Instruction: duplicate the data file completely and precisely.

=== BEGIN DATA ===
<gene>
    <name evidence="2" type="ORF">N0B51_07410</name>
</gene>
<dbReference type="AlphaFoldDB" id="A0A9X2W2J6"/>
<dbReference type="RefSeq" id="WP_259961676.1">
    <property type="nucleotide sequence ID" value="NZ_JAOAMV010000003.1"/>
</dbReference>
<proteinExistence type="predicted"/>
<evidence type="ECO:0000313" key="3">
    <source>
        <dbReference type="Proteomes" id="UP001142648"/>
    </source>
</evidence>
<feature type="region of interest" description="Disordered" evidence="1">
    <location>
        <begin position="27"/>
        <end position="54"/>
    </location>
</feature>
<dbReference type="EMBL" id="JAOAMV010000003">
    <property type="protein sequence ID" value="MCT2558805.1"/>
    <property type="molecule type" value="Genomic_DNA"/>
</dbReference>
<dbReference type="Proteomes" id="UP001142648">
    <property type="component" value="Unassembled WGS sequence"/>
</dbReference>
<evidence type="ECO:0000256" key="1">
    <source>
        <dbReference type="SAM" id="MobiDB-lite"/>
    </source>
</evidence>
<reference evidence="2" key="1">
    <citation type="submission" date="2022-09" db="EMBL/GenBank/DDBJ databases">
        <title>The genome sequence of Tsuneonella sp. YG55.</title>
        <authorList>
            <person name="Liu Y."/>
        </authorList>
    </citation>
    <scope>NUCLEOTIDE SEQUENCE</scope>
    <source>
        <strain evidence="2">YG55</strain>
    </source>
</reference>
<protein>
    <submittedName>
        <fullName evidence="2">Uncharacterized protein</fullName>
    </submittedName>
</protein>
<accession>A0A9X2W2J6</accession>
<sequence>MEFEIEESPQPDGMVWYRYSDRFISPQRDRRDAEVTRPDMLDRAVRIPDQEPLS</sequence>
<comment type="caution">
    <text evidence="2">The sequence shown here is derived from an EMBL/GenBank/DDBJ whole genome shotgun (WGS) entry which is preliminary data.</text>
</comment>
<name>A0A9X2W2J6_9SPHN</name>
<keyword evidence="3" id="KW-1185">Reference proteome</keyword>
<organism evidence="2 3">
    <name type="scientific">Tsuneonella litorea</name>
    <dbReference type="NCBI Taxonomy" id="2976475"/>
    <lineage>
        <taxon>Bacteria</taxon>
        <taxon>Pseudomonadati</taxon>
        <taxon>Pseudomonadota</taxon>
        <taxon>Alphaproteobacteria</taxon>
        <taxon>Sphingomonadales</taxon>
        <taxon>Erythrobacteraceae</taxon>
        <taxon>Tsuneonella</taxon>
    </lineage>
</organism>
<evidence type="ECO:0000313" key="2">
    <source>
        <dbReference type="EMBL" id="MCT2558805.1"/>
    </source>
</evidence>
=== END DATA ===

<gene>
    <name evidence="2" type="ORF">N0B51_07410</name>
</gene>
<dbReference type="AlphaFoldDB" id="A0A9X2W2J6"/>
<dbReference type="RefSeq" id="WP_259961676.1">
    <property type="nucleotide sequence ID" value="NZ_JAOAMV010000003.1"/>
</dbReference>
<proteinExistence type="predicted"/>
<evidence type="ECO:0000313" key="3">
    <source>
        <dbReference type="Proteomes" id="UP001142648"/>
    </source>
</evidence>
<feature type="region of interest" description="Disordered" evidence="1">
    <location>
        <begin position="27"/>
        <end position="54"/>
    </location>
</feature>
<dbReference type="EMBL" id="JAOAMV010000003">
    <property type="protein sequence ID" value="MCT2558805.1"/>
    <property type="molecule type" value="Genomic_DNA"/>
</dbReference>
<dbReference type="Proteomes" id="UP001142648">
    <property type="component" value="Unassembled WGS sequence"/>
</dbReference>
<evidence type="ECO:0000256" key="1">
    <source>
        <dbReference type="SAM" id="MobiDB-lite"/>
    </source>
</evidence>
<reference evidence="2" key="1">
    <citation type="submission" date="2022-09" db="EMBL/GenBank/DDBJ databases">
        <title>The genome sequence of Tsuneonella sp. YG55.</title>
        <authorList>
            <person name="Liu Y."/>
        </authorList>
    </citation>
    <scope>NUCLEOTIDE SEQUENCE</scope>
    <source>
        <strain evidence="2">YG55</strain>
    </source>
</reference>
<protein>
    <submittedName>
        <fullName evidence="2">Uncharacterized protein</fullName>
    </submittedName>
</protein>
<accession>A0A9X2W2J6</accession>
<sequence>MEFEIEESPQPDGMVWYRYSDRFISPQRDRRDAEVTRPDMLDRAVRIPDQEPLS</sequence>
<comment type="caution">
    <text evidence="2">The sequence shown here is derived from an EMBL/GenBank/DDBJ whole genome shotgun (WGS) entry which is preliminary data.</text>
</comment>
<name>A0A9X2W2J6_9SPHN</name>
<keyword evidence="3" id="KW-1185">Reference proteome</keyword>
<organism evidence="2 3">
    <name type="scientific">Tsuneonella litorea</name>
    <dbReference type="NCBI Taxonomy" id="2976475"/>
    <lineage>
        <taxon>Bacteria</taxon>
        <taxon>Pseudomonadati</taxon>
        <taxon>Pseudomonadota</taxon>
        <taxon>Alphaproteobacteria</taxon>
        <taxon>Sphingomonadales</taxon>
        <taxon>Erythrobacteraceae</taxon>
        <taxon>Tsuneonella</taxon>
    </lineage>
</organism>
<evidence type="ECO:0000313" key="2">
    <source>
        <dbReference type="EMBL" id="MCT2558805.1"/>
    </source>
</evidence>